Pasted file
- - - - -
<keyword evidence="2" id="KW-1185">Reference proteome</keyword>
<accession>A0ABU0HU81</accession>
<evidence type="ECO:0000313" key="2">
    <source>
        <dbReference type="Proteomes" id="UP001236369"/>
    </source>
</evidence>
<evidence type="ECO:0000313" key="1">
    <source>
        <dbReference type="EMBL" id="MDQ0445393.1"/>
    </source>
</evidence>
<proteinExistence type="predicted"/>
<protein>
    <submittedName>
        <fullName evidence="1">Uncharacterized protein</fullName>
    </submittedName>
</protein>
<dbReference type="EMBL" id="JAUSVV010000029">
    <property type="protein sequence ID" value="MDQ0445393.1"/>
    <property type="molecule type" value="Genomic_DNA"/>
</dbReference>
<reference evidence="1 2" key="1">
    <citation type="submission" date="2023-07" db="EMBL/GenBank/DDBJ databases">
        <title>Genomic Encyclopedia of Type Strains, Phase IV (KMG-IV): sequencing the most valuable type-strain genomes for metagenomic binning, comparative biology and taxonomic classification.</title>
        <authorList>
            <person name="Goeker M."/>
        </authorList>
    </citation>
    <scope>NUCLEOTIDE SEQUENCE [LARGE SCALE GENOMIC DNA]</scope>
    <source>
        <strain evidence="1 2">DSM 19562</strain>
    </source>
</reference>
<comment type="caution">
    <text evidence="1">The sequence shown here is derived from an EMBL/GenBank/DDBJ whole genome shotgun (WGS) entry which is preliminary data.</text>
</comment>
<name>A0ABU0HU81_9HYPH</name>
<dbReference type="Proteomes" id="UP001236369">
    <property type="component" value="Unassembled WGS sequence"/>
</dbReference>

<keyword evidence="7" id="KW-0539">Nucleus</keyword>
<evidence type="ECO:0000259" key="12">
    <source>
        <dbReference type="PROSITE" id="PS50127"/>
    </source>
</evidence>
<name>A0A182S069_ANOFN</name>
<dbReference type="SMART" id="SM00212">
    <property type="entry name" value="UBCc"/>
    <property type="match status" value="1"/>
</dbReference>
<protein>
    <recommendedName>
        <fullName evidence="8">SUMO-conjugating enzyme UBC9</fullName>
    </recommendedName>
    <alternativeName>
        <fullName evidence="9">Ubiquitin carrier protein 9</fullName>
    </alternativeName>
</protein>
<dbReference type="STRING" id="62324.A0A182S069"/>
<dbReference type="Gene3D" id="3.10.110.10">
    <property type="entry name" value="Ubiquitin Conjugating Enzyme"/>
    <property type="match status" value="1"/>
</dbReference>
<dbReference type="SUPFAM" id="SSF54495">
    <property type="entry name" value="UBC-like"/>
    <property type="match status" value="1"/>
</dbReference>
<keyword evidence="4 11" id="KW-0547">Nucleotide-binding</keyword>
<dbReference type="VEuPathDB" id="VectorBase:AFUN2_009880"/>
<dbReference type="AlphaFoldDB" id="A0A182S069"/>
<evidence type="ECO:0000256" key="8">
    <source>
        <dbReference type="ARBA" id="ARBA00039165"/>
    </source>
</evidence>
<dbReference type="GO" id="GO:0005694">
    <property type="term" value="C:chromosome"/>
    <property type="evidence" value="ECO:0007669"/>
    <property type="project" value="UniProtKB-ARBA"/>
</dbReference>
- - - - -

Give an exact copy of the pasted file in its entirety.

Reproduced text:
<keyword evidence="2" id="KW-1185">Reference proteome</keyword>
<accession>A0ABU0HU81</accession>
<evidence type="ECO:0000313" key="2">
    <source>
        <dbReference type="Proteomes" id="UP001236369"/>
    </source>
</evidence>
<evidence type="ECO:0000313" key="1">
    <source>
        <dbReference type="EMBL" id="MDQ0445393.1"/>
    </source>
</evidence>
<proteinExistence type="predicted"/>
<protein>
    <submittedName>
        <fullName evidence="1">Uncharacterized protein</fullName>
    </submittedName>
</protein>
<dbReference type="EMBL" id="JAUSVV010000029">
    <property type="protein sequence ID" value="MDQ0445393.1"/>
    <property type="molecule type" value="Genomic_DNA"/>
</dbReference>
<reference evidence="1 2" key="1">
    <citation type="submission" date="2023-07" db="EMBL/GenBank/DDBJ databases">
        <title>Genomic Encyclopedia of Type Strains, Phase IV (KMG-IV): sequencing the most valuable type-strain genomes for metagenomic binning, comparative biology and taxonomic classification.</title>
        <authorList>
            <person name="Goeker M."/>
        </authorList>
    </citation>
    <scope>NUCLEOTIDE SEQUENCE [LARGE SCALE GENOMIC DNA]</scope>
    <source>
        <strain evidence="1 2">DSM 19562</strain>
    </source>
</reference>
<comment type="caution">
    <text evidence="1">The sequence shown here is derived from an EMBL/GenBank/DDBJ whole genome shotgun (WGS) entry which is preliminary data.</text>
</comment>
<name>A0ABU0HU81_9HYPH</name>
<dbReference type="Proteomes" id="UP001236369">
    <property type="component" value="Unassembled WGS sequence"/>
</dbReference>

<keyword evidence="7" id="KW-0539">Nucleus</keyword>
<evidence type="ECO:0000259" key="12">
    <source>
        <dbReference type="PROSITE" id="PS50127"/>
    </source>
</evidence>
<name>A0A182S069_ANOFN</name>
<dbReference type="SMART" id="SM00212">
    <property type="entry name" value="UBCc"/>
    <property type="match status" value="1"/>
</dbReference>
<protein>
    <recommendedName>
        <fullName evidence="8">SUMO-conjugating enzyme UBC9</fullName>
    </recommendedName>
    <alternativeName>
        <fullName evidence="9">Ubiquitin carrier protein 9</fullName>
    </alternativeName>
</protein>
<dbReference type="STRING" id="62324.A0A182S069"/>
<dbReference type="Gene3D" id="3.10.110.10">
    <property type="entry name" value="Ubiquitin Conjugating Enzyme"/>
    <property type="match status" value="1"/>
</dbReference>
<dbReference type="SUPFAM" id="SSF54495">
    <property type="entry name" value="UBC-like"/>
    <property type="match status" value="1"/>
</dbReference>
<keyword evidence="4 11" id="KW-0547">Nucleotide-binding</keyword>
<dbReference type="VEuPathDB" id="VectorBase:AFUN2_009880"/>
<dbReference type="AlphaFoldDB" id="A0A182S069"/>
<evidence type="ECO:0000256" key="8">
    <source>
        <dbReference type="ARBA" id="ARBA00039165"/>
    </source>
</evidence>
<dbReference type="GO" id="GO:0005694">
    <property type="term" value="C:chromosome"/>
    <property type="evidence" value="ECO:0007669"/>
    <property type="project" value="UniProtKB-ARBA"/>
</dbReference>